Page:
An early cost analysis of magnetic bone growth stimulation in England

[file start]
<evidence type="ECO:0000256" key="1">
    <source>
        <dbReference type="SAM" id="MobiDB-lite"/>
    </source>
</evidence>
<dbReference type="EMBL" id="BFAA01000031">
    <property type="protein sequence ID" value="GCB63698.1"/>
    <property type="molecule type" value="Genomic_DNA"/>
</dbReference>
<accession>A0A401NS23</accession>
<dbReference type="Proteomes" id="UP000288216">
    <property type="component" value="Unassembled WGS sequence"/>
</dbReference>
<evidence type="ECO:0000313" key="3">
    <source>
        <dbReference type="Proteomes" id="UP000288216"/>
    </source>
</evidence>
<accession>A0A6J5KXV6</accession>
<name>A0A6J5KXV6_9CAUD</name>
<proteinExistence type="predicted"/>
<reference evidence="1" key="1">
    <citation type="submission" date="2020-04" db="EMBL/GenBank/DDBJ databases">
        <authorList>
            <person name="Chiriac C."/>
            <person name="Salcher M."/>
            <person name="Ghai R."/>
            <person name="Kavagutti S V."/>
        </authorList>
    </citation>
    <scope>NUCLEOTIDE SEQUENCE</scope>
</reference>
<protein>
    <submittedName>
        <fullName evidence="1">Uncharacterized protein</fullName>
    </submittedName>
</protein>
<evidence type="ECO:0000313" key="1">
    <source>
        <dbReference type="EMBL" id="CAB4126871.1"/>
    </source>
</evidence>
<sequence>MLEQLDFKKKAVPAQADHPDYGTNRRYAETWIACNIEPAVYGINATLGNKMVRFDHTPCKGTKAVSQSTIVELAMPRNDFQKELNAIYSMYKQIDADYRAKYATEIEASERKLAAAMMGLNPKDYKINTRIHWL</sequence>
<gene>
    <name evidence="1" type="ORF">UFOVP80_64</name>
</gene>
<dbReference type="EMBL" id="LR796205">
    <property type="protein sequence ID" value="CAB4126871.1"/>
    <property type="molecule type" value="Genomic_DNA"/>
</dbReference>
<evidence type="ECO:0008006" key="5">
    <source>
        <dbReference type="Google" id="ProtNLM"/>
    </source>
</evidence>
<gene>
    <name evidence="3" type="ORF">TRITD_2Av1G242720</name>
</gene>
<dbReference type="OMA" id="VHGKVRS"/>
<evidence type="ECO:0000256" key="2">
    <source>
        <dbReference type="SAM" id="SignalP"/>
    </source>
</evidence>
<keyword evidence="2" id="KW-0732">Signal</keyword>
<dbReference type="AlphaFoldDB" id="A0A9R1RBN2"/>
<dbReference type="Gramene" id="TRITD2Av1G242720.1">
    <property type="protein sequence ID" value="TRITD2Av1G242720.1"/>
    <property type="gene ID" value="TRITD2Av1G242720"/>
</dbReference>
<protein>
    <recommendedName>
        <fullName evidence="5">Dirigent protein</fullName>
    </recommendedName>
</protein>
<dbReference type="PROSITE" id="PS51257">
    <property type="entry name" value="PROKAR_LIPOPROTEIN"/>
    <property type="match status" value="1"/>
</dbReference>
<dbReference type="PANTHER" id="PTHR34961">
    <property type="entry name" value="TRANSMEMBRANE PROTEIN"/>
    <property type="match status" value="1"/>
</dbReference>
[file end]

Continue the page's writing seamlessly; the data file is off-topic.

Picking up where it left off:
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Background: Fracture nonunions impact on morbidity and health care costs and are associated with substantial pain, reduced mobility, prolonged morbidity, and a lower quality of life. CMF OrthoLogic 1000 (OL1000) is a bone growth stimulator used to promote fracture healing potentially reducing the need for surgical intervention. A cost analysis comparing CMF OL1000 versus surgical care for patients with nonunion tibial fractures was conducted.Methods: A Markov model was developed to compare the difference in costs between CMF OL1000 versus surgical care within the English National Health Service over a 2-year time horizon. The effectiveness of CMF OL1000 was based on recently published registry data. Cost data were derived from published sources and national cost databases. Sensitivity and scenario analyses were conducted.Results: The use of CMF OL1000 is estimated to lead to cost-savings of £1,104 per patient, a reduction in average healing time of 2.1 months and a relative risk of infection of 0.19 compared to immediate surgical intervention (standard of care). The results of the model are robust to most changes in input parameters and scenarios considered.Conclusions: This early analysis shows cost-savings for CMF OL1000 compared with surgical intervention for individuals with nonunion tibial fractures.
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